A final agreement on decriminalizing small amounts of marijuana could apply only to New York City, Silver said, while bath salts and synthetic pot could be outlawed statewide.
Speaking to reporters Tuesday afternoon, Silver laid out one possibility: Passing a law that would allow the New York City Council to change the penalty for public possession of small amounts of weed in the city.
That would allow lawmakers to deal with New York City's "stop and frisk" policy, which critics say unfairly targets young minority residents who are forced to empty their pockets, but wouldn't impact the rest of the state. If police find someone with marijuana in public, it's currently a misdemeanor in New York; If it's within someone's home, it's a violation.
"There is a thought that it can apply only to New York City," Silver said, "by authorizing the local legislative body to enact those changes."
Senate Republicans and the state Conservative Party have opposed Cuomo's initial plan last year to reduce the penalty for public possession on a statewide basis and have pushed for the criminalization of possessing bath salts and synthetic marijuana.
Currently, the substances have been banned by the state Health Department, but aren't in the criminal code. Silver said adding a criminal penalty for bath salts and synthetic pot has been part of the marijuana discussions.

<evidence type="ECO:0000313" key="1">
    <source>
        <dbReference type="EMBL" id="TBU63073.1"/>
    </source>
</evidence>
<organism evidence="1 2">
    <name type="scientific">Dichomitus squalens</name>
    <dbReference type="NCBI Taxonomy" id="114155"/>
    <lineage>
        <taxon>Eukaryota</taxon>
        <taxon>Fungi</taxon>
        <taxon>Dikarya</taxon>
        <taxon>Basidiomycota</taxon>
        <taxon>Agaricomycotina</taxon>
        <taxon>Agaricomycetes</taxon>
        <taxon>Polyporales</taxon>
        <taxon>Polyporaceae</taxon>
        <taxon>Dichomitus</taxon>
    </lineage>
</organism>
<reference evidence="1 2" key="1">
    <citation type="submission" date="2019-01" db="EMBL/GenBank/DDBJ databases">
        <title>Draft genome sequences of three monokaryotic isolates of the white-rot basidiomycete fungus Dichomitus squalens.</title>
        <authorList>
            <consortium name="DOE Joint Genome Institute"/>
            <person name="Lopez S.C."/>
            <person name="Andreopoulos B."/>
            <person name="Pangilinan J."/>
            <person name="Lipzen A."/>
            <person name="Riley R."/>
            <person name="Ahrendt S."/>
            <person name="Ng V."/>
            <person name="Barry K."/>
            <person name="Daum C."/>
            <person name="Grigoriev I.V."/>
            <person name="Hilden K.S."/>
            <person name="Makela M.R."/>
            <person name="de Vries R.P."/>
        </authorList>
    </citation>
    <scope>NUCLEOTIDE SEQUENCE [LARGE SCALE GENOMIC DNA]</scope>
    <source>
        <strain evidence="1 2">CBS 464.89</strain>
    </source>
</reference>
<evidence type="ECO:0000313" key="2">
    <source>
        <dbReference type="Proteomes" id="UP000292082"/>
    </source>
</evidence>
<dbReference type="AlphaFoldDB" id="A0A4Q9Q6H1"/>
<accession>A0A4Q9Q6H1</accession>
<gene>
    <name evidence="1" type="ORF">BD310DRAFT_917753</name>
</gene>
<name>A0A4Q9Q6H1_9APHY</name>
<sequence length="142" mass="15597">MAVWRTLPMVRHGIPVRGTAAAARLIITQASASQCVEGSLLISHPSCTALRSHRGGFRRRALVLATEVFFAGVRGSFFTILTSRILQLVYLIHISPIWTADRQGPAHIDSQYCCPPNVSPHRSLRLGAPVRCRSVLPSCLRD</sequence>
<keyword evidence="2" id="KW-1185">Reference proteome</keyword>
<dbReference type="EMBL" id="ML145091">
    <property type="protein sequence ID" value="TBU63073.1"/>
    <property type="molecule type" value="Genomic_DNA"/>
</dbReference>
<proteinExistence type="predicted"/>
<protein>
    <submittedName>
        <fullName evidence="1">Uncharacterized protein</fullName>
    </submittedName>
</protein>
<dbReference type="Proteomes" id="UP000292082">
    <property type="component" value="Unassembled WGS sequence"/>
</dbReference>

Cuomo has not commented on the budget negotiations this week.
The goal was to begin printing budget bills late Tuesday to allow for a three-day waiting period for bills to be approved, but Skelos said a more realistic path may be to introduce the legislation Wednesday. That would clear the way for a Friday vote.
The sides appear set to agree to increase the minimum wage over three years. It is currently $7.25 an hour, and Democrats want to increase it to $9 an hour in January.
Under a tentative plan, the wage would be increased gradually -- to $8 an hour in 2014, $8.75 in 2015 and $9 in 2016 -- and higher income-tax rates on millionaires would be extended past 2014, when they are set to expire.
The higher income tax rate would bring in about $2 billion in annual revenue for the state. Some groups said they were disappointed by the three-year phase in of the minimum-wage increase, saying it would mean the working poor would lose out on about $1 billion in wages.
"The raise will help working families and small businesses at the time they need it most. Unfortunately, the tentative deal reached by Governor Cuomo and legislative leaders delays implementation substantially," said Deborah Axt, co-executive director of Make the Road New York, a Manhattan-based advocacy group.
Lawmakers are also discussing with Cuomo how to divvy up about $550 million in revenue for the budget year, which starts April 1. Lawmakers said they want to add $290 million in school aid to the roughly $21 billion education budget, but they haven't outlined how they would spend the money.
Cuomo has also proposed to keep an energy tax on companies and customers, but business groups are seeking to beat back the measure and Skelos said it would likely be scaled down.
Also, businesses are trying to thwart Cuomo's plan to limit the power of the state's Industrial Development Agencies.